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What fiduciary duties does a spouse have?

When you're getting a divorce, the last thing you want to find out is that your spouse has violated his or her fiduciary duties. A spouse's fiduciary duty is essentially to make good financial decisions that are not excessively unfair to the other spouse. For example, if two spouses purchase a home together, that is a good agreement and fair to each party. If one person racks up $100,000 in debt without the other's knowledge, it can be argued that the individual violated and broke his or her fiduciary duty.

What should you do before filing for divorce?

If you've decided that you want to get a divorce, you need to start planning well before you talk to your spouse about it. Once you air your grievances, it may become very difficult to talk to or work with your spouse. It's a good idea to start collecting all the items you'll need now, so you have them and can file a case quickly.

Bilingual divorce: Raising your children with two languages

Getting a divorce is hard enough, but imagine having a child who is speaking two languages. If you're a parent who doesn't speak the other language, you might feel alienated or stressed as you try to understand your child. You may feel threatened because you can't understand everything your ex says to your child.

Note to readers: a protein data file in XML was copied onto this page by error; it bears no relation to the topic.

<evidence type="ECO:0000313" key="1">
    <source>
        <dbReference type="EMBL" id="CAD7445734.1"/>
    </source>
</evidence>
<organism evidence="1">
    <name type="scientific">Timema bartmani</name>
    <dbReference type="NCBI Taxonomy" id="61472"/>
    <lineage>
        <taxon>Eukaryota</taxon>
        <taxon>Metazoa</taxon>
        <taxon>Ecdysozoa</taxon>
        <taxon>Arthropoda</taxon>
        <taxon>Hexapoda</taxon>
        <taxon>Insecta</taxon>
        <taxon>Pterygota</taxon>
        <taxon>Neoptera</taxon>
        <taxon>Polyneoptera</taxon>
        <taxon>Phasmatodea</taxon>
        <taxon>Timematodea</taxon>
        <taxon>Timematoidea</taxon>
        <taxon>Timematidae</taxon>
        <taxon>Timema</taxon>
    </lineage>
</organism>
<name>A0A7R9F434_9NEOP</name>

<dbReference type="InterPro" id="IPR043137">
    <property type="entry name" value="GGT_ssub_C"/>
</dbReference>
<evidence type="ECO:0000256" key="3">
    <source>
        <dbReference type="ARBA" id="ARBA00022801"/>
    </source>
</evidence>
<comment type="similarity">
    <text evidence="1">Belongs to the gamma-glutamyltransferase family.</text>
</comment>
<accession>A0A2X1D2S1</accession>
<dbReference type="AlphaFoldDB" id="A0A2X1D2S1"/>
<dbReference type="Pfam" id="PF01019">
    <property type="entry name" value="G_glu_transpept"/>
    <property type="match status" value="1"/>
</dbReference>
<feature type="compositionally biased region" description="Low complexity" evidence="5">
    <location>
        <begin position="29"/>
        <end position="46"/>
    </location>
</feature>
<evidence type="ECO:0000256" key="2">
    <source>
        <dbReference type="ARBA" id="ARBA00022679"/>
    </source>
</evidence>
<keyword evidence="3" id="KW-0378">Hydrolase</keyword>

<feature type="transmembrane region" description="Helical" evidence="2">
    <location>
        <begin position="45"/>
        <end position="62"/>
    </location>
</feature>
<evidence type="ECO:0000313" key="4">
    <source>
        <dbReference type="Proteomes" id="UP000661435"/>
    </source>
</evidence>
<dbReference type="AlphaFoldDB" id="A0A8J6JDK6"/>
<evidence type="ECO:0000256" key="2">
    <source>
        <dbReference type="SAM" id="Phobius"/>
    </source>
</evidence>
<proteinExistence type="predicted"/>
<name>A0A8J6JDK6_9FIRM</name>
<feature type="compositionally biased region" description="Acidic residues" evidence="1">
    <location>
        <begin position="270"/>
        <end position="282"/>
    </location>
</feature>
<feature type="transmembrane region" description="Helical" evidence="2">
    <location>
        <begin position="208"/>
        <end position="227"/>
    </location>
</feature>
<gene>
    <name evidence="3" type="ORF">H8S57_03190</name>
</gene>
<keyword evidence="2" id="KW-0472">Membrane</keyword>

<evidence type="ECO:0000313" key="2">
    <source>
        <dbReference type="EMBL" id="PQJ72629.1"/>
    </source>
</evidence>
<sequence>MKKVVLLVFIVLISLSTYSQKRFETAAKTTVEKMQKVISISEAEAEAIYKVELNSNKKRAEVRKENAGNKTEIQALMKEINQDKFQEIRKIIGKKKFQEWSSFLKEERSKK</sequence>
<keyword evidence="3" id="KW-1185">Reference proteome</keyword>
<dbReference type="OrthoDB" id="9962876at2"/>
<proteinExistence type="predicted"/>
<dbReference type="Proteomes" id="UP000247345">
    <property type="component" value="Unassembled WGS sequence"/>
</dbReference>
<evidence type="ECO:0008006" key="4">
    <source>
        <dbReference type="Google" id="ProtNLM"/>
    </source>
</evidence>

Awkwardness at graduation: Take steps to look past divorce

As the end of the school year arrives, one thing that's vital for you to remember as a divorced or divorcing parent is that your decisions should not impact your child's graduation. You and your spouse chose this path, but it does not have to impact your child's big day.

How can you prepare financially for divorce?

One of your concerns when you're getting a divorce may be how to survive the financial impact a divorce can have. The standard of living you're used to may not be one you can maintain in the future due to losing your spouse's income, for example, and that could impact you significantly.

Post-divorce financial lessons from those near retirement age

Getting divorced at any age puts a bit of a strain on your financial life. Even if you've planned well and have ample resources, suddenly splitting those resources in two at a time when other emotional stressers are occurring can be difficult. If you haven't planned ahead or don't have a good handle on your finances, divorce can throw everything wildly out of whack. This is especially true for individuals who experience divorce close to retirement, because they have less time to recover from the sudden shift.

How might getting a divorce impact your credit score?

Most people work very hard to get their credit score up to a good rating. The last thing that you want is for someone else to wreck your hard work. If you are going through a divorce and have joint accounts with your ex, that is exactly what might happen. You should prepare yourself to take a hit to your credit score, and you should be ready to take proactive steps to try to prevent that impact from occurring.